Daily dose of aspirin could avert cancer

By Shayna Brouker • Published: June 5th, 2012
Category: Health in a Heartbeat

It’s known to soothe headaches, keep heart attacks and stroke at bay and even help heal the heart after cardiac arrest. But can aspirin cure cancer? New research from the University of Oxford shows a daily dose of aspirin might not only reduce the risk of developing a slew of cancers, but could even shrink the chances that these diseases will spread.

A recent study found that patients who regularly pop a low-dose aspirin had a nearly 25 percent less risk of developing cancer than people who did not take aspirin. Down the road, that statistic made for a 15 percent decreased risk of dying from cancer. Folks who were still taking aspirin five years later had a 37 percent reduced risk of death. Other studies have shown that taking aspirin reduced the risk of developing metastatic cancer by more than a third, especially for patients with colorectal cancer. Daily aspirin use also alleviated the risk of developing adenocarcinomas by nearly half. Adenocarcinomas are a type of cancer that’s common in the colon, lung and prostate.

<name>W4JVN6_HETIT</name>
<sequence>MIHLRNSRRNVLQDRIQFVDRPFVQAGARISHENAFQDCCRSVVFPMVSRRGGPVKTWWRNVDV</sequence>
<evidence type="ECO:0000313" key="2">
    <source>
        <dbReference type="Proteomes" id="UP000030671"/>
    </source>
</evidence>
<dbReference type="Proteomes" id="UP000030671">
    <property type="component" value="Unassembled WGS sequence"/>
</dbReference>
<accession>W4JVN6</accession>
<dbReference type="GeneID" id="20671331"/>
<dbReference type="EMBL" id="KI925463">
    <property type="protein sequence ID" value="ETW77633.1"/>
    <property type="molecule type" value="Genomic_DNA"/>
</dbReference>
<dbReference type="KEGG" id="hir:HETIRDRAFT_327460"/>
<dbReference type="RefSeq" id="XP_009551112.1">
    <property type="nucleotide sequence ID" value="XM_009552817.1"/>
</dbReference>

The results are nothing to scoff at considering aspirin is readily available and affordable. It does carry some risks, though, like gastrointestinal bleeding. Doctors often only advise taking it daily if the risk of heart attack or stroke outweighs the risk of stomach bleeding. But its ability to ward off cancer quickly could make it a boon for those at risk of developing the disease.

Aspirin’s anti-inflammatory abilities make it a venerable drug for stroke treatment, too. More research is needed to determine exactly why aspirin seems to cull cancer, so make sure you adopt other ways to stay healthy. Avoid smoking and too much alcohol, sun and sodium. Eat colorful organic fruits and veggies and keep a healthy body weight. And if your doctor O-Ks it, pop a low-dose aspirin every day to increase the odds you keep cancer away.